Hospital staff should take the opportunity, when seeking consent for a hospital PM examination process, to explain the significance of the qualifying relationship under the HT Act to the next of kin. They should then ask the next of kin if they are the person in the highest ranking qualifying relationship. If they are not, information should be requested about who is the highest ranking person and reasonable efforts made to contact the person prior to the PM examination taking place. This information should be documented on the consent form.
There may be situations where it may not be possible to seek consent from the person in the highest ranking qualifying relationship. The HT Act allows for this person to be omitted from the hierarchy if they cannot be located, declines to deal with the matter or is unable to give valid consent; for example, because they are a child or lack capacity to consent. In such cases, the next person in the hierarchy would become the appropriate person to give consent. This process should be documented on the consent form.
Where consent from a person in a qualifying relationship can not be obtained, the PM examination can not proceed.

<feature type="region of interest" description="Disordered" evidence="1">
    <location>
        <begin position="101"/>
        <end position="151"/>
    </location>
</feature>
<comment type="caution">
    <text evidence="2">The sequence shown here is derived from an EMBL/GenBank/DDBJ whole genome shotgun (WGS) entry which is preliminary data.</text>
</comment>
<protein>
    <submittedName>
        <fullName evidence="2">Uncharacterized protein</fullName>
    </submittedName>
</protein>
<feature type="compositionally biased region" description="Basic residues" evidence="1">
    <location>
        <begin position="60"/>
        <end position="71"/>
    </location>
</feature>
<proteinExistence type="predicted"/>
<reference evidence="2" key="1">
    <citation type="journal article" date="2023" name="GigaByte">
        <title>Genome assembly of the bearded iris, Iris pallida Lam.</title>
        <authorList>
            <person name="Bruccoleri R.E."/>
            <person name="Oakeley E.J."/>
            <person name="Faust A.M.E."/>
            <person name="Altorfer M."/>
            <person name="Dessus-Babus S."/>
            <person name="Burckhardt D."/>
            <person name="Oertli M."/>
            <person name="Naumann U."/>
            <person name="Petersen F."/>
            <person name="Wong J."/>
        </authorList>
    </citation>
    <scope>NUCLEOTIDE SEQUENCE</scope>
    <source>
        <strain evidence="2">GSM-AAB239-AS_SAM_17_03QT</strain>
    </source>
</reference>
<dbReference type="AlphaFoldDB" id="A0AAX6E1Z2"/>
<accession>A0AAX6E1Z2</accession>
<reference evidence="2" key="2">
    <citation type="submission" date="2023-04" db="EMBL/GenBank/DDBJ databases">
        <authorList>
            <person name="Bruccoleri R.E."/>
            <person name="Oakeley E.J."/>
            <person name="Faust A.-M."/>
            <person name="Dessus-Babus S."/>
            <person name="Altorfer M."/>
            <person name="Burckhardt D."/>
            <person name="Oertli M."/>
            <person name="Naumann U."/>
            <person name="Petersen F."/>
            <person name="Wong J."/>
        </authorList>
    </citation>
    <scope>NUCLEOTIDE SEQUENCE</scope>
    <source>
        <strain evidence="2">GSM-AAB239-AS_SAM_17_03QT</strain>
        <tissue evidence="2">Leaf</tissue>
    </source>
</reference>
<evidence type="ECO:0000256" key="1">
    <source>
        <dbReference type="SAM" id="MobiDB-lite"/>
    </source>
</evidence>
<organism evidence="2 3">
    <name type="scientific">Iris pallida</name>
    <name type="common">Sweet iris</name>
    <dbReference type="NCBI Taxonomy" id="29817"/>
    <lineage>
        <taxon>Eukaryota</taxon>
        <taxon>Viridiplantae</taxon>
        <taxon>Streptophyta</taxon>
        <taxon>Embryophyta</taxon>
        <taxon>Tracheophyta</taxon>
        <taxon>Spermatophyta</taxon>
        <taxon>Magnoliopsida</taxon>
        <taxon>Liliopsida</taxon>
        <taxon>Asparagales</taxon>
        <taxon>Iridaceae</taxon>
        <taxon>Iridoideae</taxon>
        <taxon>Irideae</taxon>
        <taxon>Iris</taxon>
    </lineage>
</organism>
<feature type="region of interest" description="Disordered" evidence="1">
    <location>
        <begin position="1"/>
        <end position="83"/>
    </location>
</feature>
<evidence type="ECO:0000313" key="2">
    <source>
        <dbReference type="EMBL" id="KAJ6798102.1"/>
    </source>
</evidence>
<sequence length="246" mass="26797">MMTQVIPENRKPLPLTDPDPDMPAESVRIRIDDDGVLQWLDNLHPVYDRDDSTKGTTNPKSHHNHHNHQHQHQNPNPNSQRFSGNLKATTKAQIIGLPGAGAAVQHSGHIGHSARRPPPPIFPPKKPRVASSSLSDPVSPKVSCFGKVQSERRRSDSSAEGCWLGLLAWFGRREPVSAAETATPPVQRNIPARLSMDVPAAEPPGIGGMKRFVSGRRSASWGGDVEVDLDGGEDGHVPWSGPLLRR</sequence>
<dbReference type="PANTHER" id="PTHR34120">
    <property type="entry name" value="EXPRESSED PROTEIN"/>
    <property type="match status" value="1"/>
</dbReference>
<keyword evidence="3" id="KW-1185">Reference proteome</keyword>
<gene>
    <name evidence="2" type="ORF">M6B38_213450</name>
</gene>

To support staff taking consent for hospital PM examinations, the DI should ensure that:
- the consent form used during the consent process includes a question to prompt the consent seeker to ask the consent giver about their suitability in relation to a qualifying relationship (the HTA model consent form, which includes this question, can be obtained from this website)
- those who take consent for hospital PM examinations are trained in aspects of the HT Act relating to seeking consent for hospital PM examinations, including the hierarchy of qualifying relationships under the HT Act, the role of the Nominated Representative (NR) and the role of the consent seeker in asking the consent giver about their suitability in relation to a qualifying relationship
- there is a documented standard operating procedure for staff that requires the consent seeker to record that they have explained the hierarchy of qualifying relationships under the HT Act and the role of the Nominated Representative (NR) and that this is recorded on the consent form.
The HTA may raise awareness of this issue through its website and e-newsletter; in addition consideration may be given to providing an e learning module on the website specifically on consent training.
For details of enforcement action relating to regulatory non compliance, please refer to the HTA’s enforcement policy.
Issued March 2010